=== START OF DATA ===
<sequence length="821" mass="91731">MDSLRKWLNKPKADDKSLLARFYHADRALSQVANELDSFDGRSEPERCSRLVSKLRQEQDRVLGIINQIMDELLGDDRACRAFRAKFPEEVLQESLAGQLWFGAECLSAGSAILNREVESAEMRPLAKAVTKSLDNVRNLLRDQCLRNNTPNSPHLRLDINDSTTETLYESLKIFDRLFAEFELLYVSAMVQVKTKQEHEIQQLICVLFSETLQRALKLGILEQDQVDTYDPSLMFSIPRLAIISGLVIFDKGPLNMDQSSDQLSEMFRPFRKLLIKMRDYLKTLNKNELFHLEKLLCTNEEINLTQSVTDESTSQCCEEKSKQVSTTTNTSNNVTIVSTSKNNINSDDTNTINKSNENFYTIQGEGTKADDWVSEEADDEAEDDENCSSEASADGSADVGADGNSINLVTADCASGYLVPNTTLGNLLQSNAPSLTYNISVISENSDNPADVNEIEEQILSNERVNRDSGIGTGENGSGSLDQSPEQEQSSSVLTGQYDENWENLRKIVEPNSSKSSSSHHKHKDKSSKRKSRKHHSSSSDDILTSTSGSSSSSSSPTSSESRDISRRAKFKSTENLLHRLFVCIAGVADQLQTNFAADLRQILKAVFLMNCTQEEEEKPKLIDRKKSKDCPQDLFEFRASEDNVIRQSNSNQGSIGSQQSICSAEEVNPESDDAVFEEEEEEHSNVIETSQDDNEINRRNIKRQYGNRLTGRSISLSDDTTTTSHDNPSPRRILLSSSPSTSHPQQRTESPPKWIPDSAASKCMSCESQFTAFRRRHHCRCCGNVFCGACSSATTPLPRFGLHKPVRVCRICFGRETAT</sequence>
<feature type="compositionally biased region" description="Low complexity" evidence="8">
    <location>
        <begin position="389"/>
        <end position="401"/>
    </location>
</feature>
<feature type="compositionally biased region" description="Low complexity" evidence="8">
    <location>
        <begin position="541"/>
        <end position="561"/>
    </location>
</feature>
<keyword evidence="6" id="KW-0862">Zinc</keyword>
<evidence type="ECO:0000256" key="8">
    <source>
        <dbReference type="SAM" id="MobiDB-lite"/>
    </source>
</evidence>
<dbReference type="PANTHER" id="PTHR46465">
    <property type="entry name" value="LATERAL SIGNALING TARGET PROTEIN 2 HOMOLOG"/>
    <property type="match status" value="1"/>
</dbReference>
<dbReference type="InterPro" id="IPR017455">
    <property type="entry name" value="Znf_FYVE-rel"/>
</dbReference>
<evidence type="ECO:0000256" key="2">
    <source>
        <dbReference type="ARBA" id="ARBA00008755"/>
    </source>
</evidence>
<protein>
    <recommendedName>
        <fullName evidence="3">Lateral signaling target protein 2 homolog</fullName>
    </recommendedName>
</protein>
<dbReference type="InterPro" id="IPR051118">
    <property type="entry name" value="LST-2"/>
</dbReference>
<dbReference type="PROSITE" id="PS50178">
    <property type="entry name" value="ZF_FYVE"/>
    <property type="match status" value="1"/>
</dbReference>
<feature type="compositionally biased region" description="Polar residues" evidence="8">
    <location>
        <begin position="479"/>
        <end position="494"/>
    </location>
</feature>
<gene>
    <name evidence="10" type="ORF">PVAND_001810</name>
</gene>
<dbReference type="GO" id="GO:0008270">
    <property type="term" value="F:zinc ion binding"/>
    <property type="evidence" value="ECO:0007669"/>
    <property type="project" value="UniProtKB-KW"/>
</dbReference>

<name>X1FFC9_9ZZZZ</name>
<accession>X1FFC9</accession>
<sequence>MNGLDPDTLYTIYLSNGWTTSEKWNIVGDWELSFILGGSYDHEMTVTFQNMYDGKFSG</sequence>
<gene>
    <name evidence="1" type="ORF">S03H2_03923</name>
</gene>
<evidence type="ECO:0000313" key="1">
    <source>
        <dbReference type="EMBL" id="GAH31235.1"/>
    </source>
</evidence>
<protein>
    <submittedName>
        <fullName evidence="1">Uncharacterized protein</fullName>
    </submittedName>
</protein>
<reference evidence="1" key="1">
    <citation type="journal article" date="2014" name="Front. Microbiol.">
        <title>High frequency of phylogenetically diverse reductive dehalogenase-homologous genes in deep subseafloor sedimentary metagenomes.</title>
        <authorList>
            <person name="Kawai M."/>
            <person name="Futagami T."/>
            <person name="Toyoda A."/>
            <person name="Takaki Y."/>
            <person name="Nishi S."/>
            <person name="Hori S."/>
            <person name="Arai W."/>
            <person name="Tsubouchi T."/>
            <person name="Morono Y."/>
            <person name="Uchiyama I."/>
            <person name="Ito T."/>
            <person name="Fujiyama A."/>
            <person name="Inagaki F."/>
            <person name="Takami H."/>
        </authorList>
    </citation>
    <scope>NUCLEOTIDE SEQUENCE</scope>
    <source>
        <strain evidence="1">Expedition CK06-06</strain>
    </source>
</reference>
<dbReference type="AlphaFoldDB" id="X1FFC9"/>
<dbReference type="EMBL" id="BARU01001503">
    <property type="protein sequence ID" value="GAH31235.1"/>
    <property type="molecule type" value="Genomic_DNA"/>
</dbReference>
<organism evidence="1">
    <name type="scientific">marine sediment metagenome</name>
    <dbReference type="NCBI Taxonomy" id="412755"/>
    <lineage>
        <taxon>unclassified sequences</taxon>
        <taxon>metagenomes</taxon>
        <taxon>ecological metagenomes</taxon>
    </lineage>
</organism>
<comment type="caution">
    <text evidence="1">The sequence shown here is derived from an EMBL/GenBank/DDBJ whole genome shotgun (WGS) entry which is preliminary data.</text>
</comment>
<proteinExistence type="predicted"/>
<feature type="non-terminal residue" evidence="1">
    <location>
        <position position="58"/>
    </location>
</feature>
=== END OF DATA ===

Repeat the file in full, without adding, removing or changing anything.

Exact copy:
<sequence length="821" mass="91731">MDSLRKWLNKPKADDKSLLARFYHADRALSQVANELDSFDGRSEPERCSRLVSKLRQEQDRVLGIINQIMDELLGDDRACRAFRAKFPEEVLQESLAGQLWFGAECLSAGSAILNREVESAEMRPLAKAVTKSLDNVRNLLRDQCLRNNTPNSPHLRLDINDSTTETLYESLKIFDRLFAEFELLYVSAMVQVKTKQEHEIQQLICVLFSETLQRALKLGILEQDQVDTYDPSLMFSIPRLAIISGLVIFDKGPLNMDQSSDQLSEMFRPFRKLLIKMRDYLKTLNKNELFHLEKLLCTNEEINLTQSVTDESTSQCCEEKSKQVSTTTNTSNNVTIVSTSKNNINSDDTNTINKSNENFYTIQGEGTKADDWVSEEADDEAEDDENCSSEASADGSADVGADGNSINLVTADCASGYLVPNTTLGNLLQSNAPSLTYNISVISENSDNPADVNEIEEQILSNERVNRDSGIGTGENGSGSLDQSPEQEQSSSVLTGQYDENWENLRKIVEPNSSKSSSSHHKHKDKSSKRKSRKHHSSSSDDILTSTSGSSSSSSSPTSSESRDISRRAKFKSTENLLHRLFVCIAGVADQLQTNFAADLRQILKAVFLMNCTQEEEEKPKLIDRKKSKDCPQDLFEFRASEDNVIRQSNSNQGSIGSQQSICSAEEVNPESDDAVFEEEEEEHSNVIETSQDDNEINRRNIKRQYGNRLTGRSISLSDDTTTTSHDNPSPRRILLSSSPSTSHPQQRTESPPKWIPDSAASKCMSCESQFTAFRRRHHCRCCGNVFCGACSSATTPLPRFGLHKPVRVCRICFGRETAT</sequence>
<feature type="compositionally biased region" description="Low complexity" evidence="8">
    <location>
        <begin position="389"/>
        <end position="401"/>
    </location>
</feature>
<feature type="compositionally biased region" description="Low complexity" evidence="8">
    <location>
        <begin position="541"/>
        <end position="561"/>
    </location>
</feature>
<keyword evidence="6" id="KW-0862">Zinc</keyword>
<evidence type="ECO:0000256" key="8">
    <source>
        <dbReference type="SAM" id="MobiDB-lite"/>
    </source>
</evidence>
<dbReference type="PANTHER" id="PTHR46465">
    <property type="entry name" value="LATERAL SIGNALING TARGET PROTEIN 2 HOMOLOG"/>
    <property type="match status" value="1"/>
</dbReference>
<dbReference type="InterPro" id="IPR017455">
    <property type="entry name" value="Znf_FYVE-rel"/>
</dbReference>
<evidence type="ECO:0000256" key="2">
    <source>
        <dbReference type="ARBA" id="ARBA00008755"/>
    </source>
</evidence>
<protein>
    <recommendedName>
        <fullName evidence="3">Lateral signaling target protein 2 homolog</fullName>
    </recommendedName>
</protein>
<dbReference type="InterPro" id="IPR051118">
    <property type="entry name" value="LST-2"/>
</dbReference>
<dbReference type="PROSITE" id="PS50178">
    <property type="entry name" value="ZF_FYVE"/>
    <property type="match status" value="1"/>
</dbReference>
<feature type="compositionally biased region" description="Polar residues" evidence="8">
    <location>
        <begin position="479"/>
        <end position="494"/>
    </location>
</feature>
<gene>
    <name evidence="10" type="ORF">PVAND_001810</name>
</gene>
<dbReference type="GO" id="GO:0008270">
    <property type="term" value="F:zinc ion binding"/>
    <property type="evidence" value="ECO:0007669"/>
    <property type="project" value="UniProtKB-KW"/>
</dbReference>

<name>X1FFC9_9ZZZZ</name>
<accession>X1FFC9</accession>
<sequence>MNGLDPDTLYTIYLSNGWTTSEKWNIVGDWELSFILGGSYDHEMTVTFQNMYDGKFSG</sequence>
<gene>
    <name evidence="1" type="ORF">S03H2_03923</name>
</gene>
<evidence type="ECO:0000313" key="1">
    <source>
        <dbReference type="EMBL" id="GAH31235.1"/>
    </source>
</evidence>
<protein>
    <submittedName>
        <fullName evidence="1">Uncharacterized protein</fullName>
    </submittedName>
</protein>
<reference evidence="1" key="1">
    <citation type="journal article" date="2014" name="Front. Microbiol.">
        <title>High frequency of phylogenetically diverse reductive dehalogenase-homologous genes in deep subseafloor sedimentary metagenomes.</title>
        <authorList>
            <person name="Kawai M."/>
            <person name="Futagami T."/>
            <person name="Toyoda A."/>
            <person name="Takaki Y."/>
            <person name="Nishi S."/>
            <person name="Hori S."/>
            <person name="Arai W."/>
            <person name="Tsubouchi T."/>
            <person name="Morono Y."/>
            <person name="Uchiyama I."/>
            <person name="Ito T."/>
            <person name="Fujiyama A."/>
            <person name="Inagaki F."/>
            <person name="Takami H."/>
        </authorList>
    </citation>
    <scope>NUCLEOTIDE SEQUENCE</scope>
    <source>
        <strain evidence="1">Expedition CK06-06</strain>
    </source>
</reference>
<dbReference type="AlphaFoldDB" id="X1FFC9"/>
<dbReference type="EMBL" id="BARU01001503">
    <property type="protein sequence ID" value="GAH31235.1"/>
    <property type="molecule type" value="Genomic_DNA"/>
</dbReference>
<organism evidence="1">
    <name type="scientific">marine sediment metagenome</name>
    <dbReference type="NCBI Taxonomy" id="412755"/>
    <lineage>
        <taxon>unclassified sequences</taxon>
        <taxon>metagenomes</taxon>
        <taxon>ecological metagenomes</taxon>
    </lineage>
</organism>
<comment type="caution">
    <text evidence="1">The sequence shown here is derived from an EMBL/GenBank/DDBJ whole genome shotgun (WGS) entry which is preliminary data.</text>
</comment>
<proteinExistence type="predicted"/>
<feature type="non-terminal residue" evidence="1">
    <location>
        <position position="58"/>
    </location>
</feature>